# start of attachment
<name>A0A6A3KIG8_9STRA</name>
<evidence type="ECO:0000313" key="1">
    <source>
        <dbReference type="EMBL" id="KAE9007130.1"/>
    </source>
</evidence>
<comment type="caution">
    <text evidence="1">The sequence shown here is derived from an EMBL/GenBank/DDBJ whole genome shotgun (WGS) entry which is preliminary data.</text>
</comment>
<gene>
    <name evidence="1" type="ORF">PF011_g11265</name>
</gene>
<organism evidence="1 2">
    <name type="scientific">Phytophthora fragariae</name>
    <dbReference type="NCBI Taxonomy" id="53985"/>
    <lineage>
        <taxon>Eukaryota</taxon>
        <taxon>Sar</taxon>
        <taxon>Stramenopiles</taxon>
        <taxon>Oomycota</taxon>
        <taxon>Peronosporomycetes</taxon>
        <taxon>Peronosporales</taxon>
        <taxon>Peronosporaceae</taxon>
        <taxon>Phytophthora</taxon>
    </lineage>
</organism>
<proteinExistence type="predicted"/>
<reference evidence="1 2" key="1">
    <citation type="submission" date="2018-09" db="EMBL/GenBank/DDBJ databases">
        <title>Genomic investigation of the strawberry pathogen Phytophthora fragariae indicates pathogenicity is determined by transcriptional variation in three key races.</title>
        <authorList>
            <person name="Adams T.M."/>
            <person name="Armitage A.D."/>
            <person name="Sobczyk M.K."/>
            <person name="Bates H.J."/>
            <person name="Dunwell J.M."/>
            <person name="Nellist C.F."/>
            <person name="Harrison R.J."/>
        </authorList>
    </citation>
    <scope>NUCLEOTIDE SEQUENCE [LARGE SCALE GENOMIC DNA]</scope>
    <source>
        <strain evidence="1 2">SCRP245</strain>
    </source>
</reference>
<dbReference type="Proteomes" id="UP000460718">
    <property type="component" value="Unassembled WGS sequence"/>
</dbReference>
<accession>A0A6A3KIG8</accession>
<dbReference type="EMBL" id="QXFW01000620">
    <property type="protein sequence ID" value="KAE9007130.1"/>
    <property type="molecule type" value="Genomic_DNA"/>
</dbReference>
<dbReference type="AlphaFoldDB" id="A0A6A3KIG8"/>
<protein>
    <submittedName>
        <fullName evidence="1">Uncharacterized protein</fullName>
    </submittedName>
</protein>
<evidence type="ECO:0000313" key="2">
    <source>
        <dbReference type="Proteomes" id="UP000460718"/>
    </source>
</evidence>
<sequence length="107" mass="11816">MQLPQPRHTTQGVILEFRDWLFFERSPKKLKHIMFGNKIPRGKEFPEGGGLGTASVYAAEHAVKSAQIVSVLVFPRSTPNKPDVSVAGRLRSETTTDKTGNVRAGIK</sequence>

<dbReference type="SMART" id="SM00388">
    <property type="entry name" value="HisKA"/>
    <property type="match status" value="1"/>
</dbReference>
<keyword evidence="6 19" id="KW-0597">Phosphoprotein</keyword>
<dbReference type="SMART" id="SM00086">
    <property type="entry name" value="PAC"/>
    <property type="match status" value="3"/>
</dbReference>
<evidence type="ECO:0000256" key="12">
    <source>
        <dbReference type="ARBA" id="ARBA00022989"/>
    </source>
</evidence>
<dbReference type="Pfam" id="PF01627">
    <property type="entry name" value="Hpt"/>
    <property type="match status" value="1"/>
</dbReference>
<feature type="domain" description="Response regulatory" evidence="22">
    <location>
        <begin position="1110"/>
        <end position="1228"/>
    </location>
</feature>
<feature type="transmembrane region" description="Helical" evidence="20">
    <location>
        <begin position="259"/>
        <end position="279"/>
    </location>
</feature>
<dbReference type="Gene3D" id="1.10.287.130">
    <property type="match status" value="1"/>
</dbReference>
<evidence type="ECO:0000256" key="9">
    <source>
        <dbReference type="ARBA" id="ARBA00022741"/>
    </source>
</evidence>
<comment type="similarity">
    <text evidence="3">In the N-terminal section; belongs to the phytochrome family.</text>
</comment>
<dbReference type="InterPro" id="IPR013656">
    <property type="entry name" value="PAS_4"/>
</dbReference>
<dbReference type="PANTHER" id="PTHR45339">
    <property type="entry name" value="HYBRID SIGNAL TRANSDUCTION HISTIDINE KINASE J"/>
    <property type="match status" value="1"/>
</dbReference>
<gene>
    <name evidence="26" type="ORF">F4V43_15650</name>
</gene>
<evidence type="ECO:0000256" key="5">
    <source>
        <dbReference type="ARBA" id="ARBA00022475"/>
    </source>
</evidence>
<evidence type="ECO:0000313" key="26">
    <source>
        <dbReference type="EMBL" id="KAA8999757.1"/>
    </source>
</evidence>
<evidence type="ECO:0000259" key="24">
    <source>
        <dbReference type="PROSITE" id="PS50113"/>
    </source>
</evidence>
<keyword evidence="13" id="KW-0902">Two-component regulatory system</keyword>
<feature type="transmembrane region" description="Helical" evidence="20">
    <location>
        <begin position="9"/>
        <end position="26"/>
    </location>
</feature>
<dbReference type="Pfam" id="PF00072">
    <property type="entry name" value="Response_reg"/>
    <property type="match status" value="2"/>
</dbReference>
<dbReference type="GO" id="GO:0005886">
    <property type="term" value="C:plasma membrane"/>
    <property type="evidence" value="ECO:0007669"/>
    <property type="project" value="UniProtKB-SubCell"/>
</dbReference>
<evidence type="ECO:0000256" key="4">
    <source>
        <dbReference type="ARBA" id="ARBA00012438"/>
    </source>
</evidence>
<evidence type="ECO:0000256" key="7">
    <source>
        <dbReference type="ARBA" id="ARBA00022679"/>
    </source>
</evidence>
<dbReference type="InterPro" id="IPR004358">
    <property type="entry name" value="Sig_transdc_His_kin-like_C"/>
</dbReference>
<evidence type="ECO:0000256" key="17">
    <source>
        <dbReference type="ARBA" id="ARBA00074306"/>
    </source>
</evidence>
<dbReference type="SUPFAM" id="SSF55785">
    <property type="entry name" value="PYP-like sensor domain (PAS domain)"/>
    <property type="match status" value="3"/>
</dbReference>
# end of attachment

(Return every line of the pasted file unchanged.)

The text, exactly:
<name>A0A6A3KIG8_9STRA</name>
<evidence type="ECO:0000313" key="1">
    <source>
        <dbReference type="EMBL" id="KAE9007130.1"/>
    </source>
</evidence>
<comment type="caution">
    <text evidence="1">The sequence shown here is derived from an EMBL/GenBank/DDBJ whole genome shotgun (WGS) entry which is preliminary data.</text>
</comment>
<gene>
    <name evidence="1" type="ORF">PF011_g11265</name>
</gene>
<organism evidence="1 2">
    <name type="scientific">Phytophthora fragariae</name>
    <dbReference type="NCBI Taxonomy" id="53985"/>
    <lineage>
        <taxon>Eukaryota</taxon>
        <taxon>Sar</taxon>
        <taxon>Stramenopiles</taxon>
        <taxon>Oomycota</taxon>
        <taxon>Peronosporomycetes</taxon>
        <taxon>Peronosporales</taxon>
        <taxon>Peronosporaceae</taxon>
        <taxon>Phytophthora</taxon>
    </lineage>
</organism>
<proteinExistence type="predicted"/>
<reference evidence="1 2" key="1">
    <citation type="submission" date="2018-09" db="EMBL/GenBank/DDBJ databases">
        <title>Genomic investigation of the strawberry pathogen Phytophthora fragariae indicates pathogenicity is determined by transcriptional variation in three key races.</title>
        <authorList>
            <person name="Adams T.M."/>
            <person name="Armitage A.D."/>
            <person name="Sobczyk M.K."/>
            <person name="Bates H.J."/>
            <person name="Dunwell J.M."/>
            <person name="Nellist C.F."/>
            <person name="Harrison R.J."/>
        </authorList>
    </citation>
    <scope>NUCLEOTIDE SEQUENCE [LARGE SCALE GENOMIC DNA]</scope>
    <source>
        <strain evidence="1 2">SCRP245</strain>
    </source>
</reference>
<dbReference type="Proteomes" id="UP000460718">
    <property type="component" value="Unassembled WGS sequence"/>
</dbReference>
<accession>A0A6A3KIG8</accession>
<dbReference type="EMBL" id="QXFW01000620">
    <property type="protein sequence ID" value="KAE9007130.1"/>
    <property type="molecule type" value="Genomic_DNA"/>
</dbReference>
<dbReference type="AlphaFoldDB" id="A0A6A3KIG8"/>
<protein>
    <submittedName>
        <fullName evidence="1">Uncharacterized protein</fullName>
    </submittedName>
</protein>
<evidence type="ECO:0000313" key="2">
    <source>
        <dbReference type="Proteomes" id="UP000460718"/>
    </source>
</evidence>
<sequence length="107" mass="11816">MQLPQPRHTTQGVILEFRDWLFFERSPKKLKHIMFGNKIPRGKEFPEGGGLGTASVYAAEHAVKSAQIVSVLVFPRSTPNKPDVSVAGRLRSETTTDKTGNVRAGIK</sequence>

<dbReference type="SMART" id="SM00388">
    <property type="entry name" value="HisKA"/>
    <property type="match status" value="1"/>
</dbReference>
<keyword evidence="6 19" id="KW-0597">Phosphoprotein</keyword>
<dbReference type="SMART" id="SM00086">
    <property type="entry name" value="PAC"/>
    <property type="match status" value="3"/>
</dbReference>
<evidence type="ECO:0000256" key="12">
    <source>
        <dbReference type="ARBA" id="ARBA00022989"/>
    </source>
</evidence>
<dbReference type="Pfam" id="PF01627">
    <property type="entry name" value="Hpt"/>
    <property type="match status" value="1"/>
</dbReference>
<feature type="domain" description="Response regulatory" evidence="22">
    <location>
        <begin position="1110"/>
        <end position="1228"/>
    </location>
</feature>
<feature type="transmembrane region" description="Helical" evidence="20">
    <location>
        <begin position="259"/>
        <end position="279"/>
    </location>
</feature>
<dbReference type="Gene3D" id="1.10.287.130">
    <property type="match status" value="1"/>
</dbReference>
<evidence type="ECO:0000256" key="9">
    <source>
        <dbReference type="ARBA" id="ARBA00022741"/>
    </source>
</evidence>
<comment type="similarity">
    <text evidence="3">In the N-terminal section; belongs to the phytochrome family.</text>
</comment>
<dbReference type="InterPro" id="IPR013656">
    <property type="entry name" value="PAS_4"/>
</dbReference>
<dbReference type="PANTHER" id="PTHR45339">
    <property type="entry name" value="HYBRID SIGNAL TRANSDUCTION HISTIDINE KINASE J"/>
    <property type="match status" value="1"/>
</dbReference>
<gene>
    <name evidence="26" type="ORF">F4V43_15650</name>
</gene>
<evidence type="ECO:0000256" key="5">
    <source>
        <dbReference type="ARBA" id="ARBA00022475"/>
    </source>
</evidence>
<evidence type="ECO:0000313" key="26">
    <source>
        <dbReference type="EMBL" id="KAA8999757.1"/>
    </source>
</evidence>
<evidence type="ECO:0000259" key="24">
    <source>
        <dbReference type="PROSITE" id="PS50113"/>
    </source>
</evidence>
<keyword evidence="13" id="KW-0902">Two-component regulatory system</keyword>
<feature type="transmembrane region" description="Helical" evidence="20">
    <location>
        <begin position="9"/>
        <end position="26"/>
    </location>
</feature>
<dbReference type="Pfam" id="PF00072">
    <property type="entry name" value="Response_reg"/>
    <property type="match status" value="2"/>
</dbReference>
<dbReference type="GO" id="GO:0005886">
    <property type="term" value="C:plasma membrane"/>
    <property type="evidence" value="ECO:0007669"/>
    <property type="project" value="UniProtKB-SubCell"/>
</dbReference>
<evidence type="ECO:0000256" key="4">
    <source>
        <dbReference type="ARBA" id="ARBA00012438"/>
    </source>
</evidence>
<evidence type="ECO:0000256" key="7">
    <source>
        <dbReference type="ARBA" id="ARBA00022679"/>
    </source>
</evidence>
<dbReference type="InterPro" id="IPR004358">
    <property type="entry name" value="Sig_transdc_His_kin-like_C"/>
</dbReference>
<evidence type="ECO:0000256" key="17">
    <source>
        <dbReference type="ARBA" id="ARBA00074306"/>
    </source>
</evidence>
<dbReference type="SUPFAM" id="SSF55785">
    <property type="entry name" value="PYP-like sensor domain (PAS domain)"/>
    <property type="match status" value="3"/>
</dbReference>